There were several newer approaches or instruments advocated for CTR surgery. Faraj et al. [14] compared the effectiveness of mini-transverse incision at distal wrist crease without endoscope-assisted versus the traditional open technique and found the higher rate of satisfaction by symptomatic relief (90% verse 80%), better cosmetic appearance (scar length, 1.4 cm vs. 5.2 cm) and faster return to the daily activities. With shape somewhat similar as our mini-bush hook, KnifeLight has been extensively used during the last two dozen. The biggest advantage of KnifeLight is the light source installed at the distal “skids,” which allows it possible to locate precisely the tool blade by transillumination; namely, the procedure is completed under partial visualization [15]. Despite with such advantage, the relatively large incision than ours (12-25 mm vs. 4.3 mm) and no standard protocol formed as to the incision locations (variably used) and incision lengths may partially compromise getting the consistent clinical results [4, 16, 17]. Li et al. [18] used the mini-hook knife combined with dilating metal catheter for CTR in their preliminary 12 cases of CTS and reported more safety that avoided the injury to nerves, but the limited number of cases should be considered an issue that affected its extrapolation. In this study, we have got the similar favorable results as those in previous literature, but only use of an incision of about 1/8–1/4 in length as that and more importantly hidden within the proximal wrist crease, demonstrating this technique' effectiveness and the theoretic merit in reducing any scar-related complications.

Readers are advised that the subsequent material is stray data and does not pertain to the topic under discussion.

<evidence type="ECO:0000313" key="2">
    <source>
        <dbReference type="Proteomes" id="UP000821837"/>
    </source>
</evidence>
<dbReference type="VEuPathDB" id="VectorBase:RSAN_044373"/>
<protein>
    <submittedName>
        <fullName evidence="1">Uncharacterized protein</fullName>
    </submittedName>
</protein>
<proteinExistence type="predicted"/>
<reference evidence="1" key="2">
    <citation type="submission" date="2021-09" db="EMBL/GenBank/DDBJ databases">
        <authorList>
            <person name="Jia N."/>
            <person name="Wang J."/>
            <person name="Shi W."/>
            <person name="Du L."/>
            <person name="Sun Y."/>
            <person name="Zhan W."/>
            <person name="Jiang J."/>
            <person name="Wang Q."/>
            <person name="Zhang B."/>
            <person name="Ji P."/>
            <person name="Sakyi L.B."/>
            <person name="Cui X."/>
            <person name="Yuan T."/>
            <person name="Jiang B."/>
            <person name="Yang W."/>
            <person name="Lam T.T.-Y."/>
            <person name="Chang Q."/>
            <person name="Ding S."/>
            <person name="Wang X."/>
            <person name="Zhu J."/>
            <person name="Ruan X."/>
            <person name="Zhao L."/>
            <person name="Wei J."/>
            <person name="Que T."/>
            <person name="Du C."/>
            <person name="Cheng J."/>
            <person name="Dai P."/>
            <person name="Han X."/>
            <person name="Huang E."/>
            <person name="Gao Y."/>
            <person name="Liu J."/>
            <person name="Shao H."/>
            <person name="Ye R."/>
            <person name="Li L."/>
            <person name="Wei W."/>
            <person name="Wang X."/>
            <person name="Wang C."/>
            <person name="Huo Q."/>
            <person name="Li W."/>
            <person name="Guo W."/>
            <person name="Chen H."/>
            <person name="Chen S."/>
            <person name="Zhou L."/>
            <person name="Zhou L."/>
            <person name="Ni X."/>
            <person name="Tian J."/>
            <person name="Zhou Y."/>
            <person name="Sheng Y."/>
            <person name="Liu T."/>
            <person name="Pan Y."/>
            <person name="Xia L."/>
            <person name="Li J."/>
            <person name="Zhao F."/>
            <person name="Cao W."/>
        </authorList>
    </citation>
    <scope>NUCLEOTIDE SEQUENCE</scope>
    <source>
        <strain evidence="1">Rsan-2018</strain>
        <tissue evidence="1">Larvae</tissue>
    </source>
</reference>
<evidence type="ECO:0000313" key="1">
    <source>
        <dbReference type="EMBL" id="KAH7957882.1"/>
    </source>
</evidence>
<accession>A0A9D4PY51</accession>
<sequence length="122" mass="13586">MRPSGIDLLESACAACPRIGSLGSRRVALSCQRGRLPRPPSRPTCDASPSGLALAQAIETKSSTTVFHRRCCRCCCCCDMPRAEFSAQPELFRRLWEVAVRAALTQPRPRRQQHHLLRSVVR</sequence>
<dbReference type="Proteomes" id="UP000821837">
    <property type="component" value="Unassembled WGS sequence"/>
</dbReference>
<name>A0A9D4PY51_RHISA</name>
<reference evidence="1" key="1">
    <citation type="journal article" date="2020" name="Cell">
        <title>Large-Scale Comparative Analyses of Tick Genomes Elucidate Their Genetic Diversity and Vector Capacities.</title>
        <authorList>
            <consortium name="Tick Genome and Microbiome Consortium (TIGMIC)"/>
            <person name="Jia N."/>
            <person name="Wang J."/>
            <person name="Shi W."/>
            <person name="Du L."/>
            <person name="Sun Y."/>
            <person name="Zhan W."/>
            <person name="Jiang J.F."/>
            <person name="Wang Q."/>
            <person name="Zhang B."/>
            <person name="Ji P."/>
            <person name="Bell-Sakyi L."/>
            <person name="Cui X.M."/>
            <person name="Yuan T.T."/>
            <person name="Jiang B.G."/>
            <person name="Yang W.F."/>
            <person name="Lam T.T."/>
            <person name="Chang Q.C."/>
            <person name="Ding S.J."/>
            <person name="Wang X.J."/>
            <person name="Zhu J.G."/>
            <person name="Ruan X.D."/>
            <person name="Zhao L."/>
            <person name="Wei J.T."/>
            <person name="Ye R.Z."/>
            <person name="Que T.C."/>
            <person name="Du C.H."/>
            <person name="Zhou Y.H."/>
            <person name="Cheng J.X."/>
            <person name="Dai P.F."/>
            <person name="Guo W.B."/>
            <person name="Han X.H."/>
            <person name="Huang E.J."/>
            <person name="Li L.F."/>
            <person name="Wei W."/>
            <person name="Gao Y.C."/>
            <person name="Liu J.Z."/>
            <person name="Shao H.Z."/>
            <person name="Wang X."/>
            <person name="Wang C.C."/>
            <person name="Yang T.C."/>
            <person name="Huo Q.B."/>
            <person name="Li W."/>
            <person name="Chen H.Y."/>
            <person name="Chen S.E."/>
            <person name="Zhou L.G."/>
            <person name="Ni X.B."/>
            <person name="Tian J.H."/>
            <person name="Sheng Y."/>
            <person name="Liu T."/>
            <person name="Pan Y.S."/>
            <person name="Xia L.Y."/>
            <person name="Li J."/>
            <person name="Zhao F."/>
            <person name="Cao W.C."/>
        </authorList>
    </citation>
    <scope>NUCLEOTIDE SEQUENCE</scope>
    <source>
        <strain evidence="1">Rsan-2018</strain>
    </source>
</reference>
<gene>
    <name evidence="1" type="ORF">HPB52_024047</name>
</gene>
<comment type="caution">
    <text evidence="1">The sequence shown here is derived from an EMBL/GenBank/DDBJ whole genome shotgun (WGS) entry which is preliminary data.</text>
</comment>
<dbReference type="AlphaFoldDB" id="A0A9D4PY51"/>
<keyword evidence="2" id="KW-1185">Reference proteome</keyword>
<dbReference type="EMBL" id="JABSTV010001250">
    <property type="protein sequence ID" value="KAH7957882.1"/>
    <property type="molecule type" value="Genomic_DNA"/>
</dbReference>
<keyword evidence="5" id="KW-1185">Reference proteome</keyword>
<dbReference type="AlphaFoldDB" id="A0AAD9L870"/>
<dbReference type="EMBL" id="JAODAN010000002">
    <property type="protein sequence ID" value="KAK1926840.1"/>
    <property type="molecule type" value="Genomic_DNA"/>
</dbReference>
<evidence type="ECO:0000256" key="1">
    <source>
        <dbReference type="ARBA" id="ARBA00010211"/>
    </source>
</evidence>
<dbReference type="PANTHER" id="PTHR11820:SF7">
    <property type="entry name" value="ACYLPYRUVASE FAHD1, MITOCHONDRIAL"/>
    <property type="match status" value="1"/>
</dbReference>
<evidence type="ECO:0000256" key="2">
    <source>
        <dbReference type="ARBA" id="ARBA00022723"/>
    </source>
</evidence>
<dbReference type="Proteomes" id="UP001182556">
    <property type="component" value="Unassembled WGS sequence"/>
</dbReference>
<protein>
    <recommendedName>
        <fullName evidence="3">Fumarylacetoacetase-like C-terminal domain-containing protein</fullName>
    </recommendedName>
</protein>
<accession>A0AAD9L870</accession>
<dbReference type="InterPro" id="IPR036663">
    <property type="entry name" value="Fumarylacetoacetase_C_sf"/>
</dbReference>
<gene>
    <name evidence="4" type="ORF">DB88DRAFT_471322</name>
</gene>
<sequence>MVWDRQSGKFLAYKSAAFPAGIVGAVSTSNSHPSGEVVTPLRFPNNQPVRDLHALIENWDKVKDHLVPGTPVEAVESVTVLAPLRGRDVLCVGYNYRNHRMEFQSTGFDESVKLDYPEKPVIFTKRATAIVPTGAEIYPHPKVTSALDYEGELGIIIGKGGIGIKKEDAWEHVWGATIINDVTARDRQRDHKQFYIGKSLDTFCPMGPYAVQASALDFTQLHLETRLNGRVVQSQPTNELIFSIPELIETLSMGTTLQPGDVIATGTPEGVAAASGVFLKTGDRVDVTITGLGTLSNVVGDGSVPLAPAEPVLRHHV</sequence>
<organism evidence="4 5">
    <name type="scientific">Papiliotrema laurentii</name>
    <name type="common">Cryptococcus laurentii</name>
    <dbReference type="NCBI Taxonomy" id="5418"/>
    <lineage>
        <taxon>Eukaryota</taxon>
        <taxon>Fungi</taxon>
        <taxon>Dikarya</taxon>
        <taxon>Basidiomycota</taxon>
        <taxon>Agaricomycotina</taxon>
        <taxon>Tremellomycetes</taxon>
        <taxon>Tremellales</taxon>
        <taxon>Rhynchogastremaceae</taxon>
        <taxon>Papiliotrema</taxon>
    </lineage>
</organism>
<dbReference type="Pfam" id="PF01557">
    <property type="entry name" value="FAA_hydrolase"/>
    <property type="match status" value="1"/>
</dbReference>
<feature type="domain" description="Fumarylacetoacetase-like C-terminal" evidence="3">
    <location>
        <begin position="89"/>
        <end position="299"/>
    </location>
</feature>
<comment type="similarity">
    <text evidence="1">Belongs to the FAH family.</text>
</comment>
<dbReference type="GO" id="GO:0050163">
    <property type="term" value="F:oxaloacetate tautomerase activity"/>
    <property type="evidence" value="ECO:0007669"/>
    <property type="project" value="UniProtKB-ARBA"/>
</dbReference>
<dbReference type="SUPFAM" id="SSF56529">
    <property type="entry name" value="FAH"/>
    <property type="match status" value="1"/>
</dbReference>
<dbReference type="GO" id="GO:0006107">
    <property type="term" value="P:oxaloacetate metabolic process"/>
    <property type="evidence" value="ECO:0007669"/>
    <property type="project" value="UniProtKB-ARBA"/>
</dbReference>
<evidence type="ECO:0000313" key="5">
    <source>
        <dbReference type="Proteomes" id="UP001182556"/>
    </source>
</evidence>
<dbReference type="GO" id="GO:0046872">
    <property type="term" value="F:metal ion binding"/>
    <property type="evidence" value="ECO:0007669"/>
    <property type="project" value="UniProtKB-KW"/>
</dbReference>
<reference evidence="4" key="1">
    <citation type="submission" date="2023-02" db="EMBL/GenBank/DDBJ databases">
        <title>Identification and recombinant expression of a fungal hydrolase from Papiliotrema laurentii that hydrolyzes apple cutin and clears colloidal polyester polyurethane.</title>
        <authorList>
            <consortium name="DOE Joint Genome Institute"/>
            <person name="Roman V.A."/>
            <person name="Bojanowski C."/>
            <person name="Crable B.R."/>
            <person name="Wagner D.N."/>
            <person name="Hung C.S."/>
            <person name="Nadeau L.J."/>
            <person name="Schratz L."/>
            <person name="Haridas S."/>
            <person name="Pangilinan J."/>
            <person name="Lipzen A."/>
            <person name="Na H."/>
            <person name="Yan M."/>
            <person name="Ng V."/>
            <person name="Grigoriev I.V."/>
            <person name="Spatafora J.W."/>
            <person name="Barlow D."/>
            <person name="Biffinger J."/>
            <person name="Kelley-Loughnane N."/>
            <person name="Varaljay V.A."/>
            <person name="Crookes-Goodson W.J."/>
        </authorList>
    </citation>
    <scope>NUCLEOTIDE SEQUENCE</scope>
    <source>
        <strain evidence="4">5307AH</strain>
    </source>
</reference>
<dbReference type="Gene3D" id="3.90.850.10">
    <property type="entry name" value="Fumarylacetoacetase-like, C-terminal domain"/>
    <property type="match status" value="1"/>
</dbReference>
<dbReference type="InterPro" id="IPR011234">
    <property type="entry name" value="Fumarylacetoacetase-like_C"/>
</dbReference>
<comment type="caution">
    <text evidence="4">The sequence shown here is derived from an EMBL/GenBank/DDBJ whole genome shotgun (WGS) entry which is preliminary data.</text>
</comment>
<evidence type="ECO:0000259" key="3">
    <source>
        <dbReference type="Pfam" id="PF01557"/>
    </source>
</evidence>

Our minimal invasive technique using mini-bush hook can be an alternative to the endoscopic technique for CTR. As an early minimally invasive technique, endoscopic CTR has advantage in significantly reducing surgical site-related complications, but is limited to widespread use due to high cost of equipment and setup and need for a steep learning curve, increased risk of iatrogenic injury to nerve or blood vessel and occasionally the incomplete release [6, 9, 13]. In contrast, our minimally invasive technique is promising in widespread use for second- or primary-level medical institutions where endoscopic equipment was not affordable or not readily available, due to the very low cost, simple and easy operation to perform, hardly need of specific learning and more importantly the similar clinical results.

As with other limited incision techniques, identification of anatomical features especially the boundaries of the “safe area” and their relationship with flexor retinaculum and neighboring neurovascular structures is key to avoiding surgery-related complications [7, 19, 20], this study used the proximal wrist crease, flexor retinaculum and 3WL as the topographic landmarks to keep the procedure safe and effective. It is of note, despite with variations, the motor recurrent branch of the median nerve is generally described 5 mm or more distally to the 3rd web space, which makes the 3WL a safe zone for operation even in “blind” operation [19]. During operation, the cutting is sure to keep in consistently straight with 3WL for division of flexor retinaculum, thus avoiding the injury to the cutaneous palmar branches or ulnar nerves, since it has the lowest innervation density of the base of the palm [21]. Our finding that no cases of injury to the nerves were found in the mini-transverse incision group confirmed the feasibility and necessity for use of these landmarks, in particularly for those completely “blind” procedures.